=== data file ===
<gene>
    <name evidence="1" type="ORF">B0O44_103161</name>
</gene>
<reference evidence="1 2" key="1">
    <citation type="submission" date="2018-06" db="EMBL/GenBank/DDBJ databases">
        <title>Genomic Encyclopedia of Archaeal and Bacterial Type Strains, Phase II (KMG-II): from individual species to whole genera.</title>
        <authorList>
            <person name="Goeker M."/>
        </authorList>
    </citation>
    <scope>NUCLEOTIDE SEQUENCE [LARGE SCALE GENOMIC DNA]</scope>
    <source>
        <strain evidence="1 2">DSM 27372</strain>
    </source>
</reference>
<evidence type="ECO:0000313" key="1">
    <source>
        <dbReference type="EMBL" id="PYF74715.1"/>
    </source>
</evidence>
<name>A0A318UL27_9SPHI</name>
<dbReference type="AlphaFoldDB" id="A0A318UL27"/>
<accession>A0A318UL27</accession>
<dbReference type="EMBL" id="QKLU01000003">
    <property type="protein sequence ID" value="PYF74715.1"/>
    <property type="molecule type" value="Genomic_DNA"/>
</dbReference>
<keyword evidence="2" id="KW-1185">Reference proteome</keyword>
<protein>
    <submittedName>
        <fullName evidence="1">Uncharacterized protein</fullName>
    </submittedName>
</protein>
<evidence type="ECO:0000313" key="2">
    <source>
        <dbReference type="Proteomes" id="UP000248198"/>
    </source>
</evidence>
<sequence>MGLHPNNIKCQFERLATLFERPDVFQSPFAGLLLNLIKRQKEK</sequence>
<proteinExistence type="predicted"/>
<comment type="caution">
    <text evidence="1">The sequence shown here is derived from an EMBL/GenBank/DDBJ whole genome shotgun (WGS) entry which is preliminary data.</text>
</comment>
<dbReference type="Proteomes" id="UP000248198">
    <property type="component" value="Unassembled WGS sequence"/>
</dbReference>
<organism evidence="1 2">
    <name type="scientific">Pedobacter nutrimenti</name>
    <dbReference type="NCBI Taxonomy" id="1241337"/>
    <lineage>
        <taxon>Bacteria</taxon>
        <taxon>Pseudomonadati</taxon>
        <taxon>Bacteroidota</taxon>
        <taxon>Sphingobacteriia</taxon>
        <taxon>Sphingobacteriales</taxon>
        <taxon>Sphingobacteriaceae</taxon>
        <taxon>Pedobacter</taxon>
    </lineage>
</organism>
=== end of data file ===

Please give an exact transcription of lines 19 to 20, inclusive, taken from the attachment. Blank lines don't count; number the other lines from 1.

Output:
    </source>
</evidence>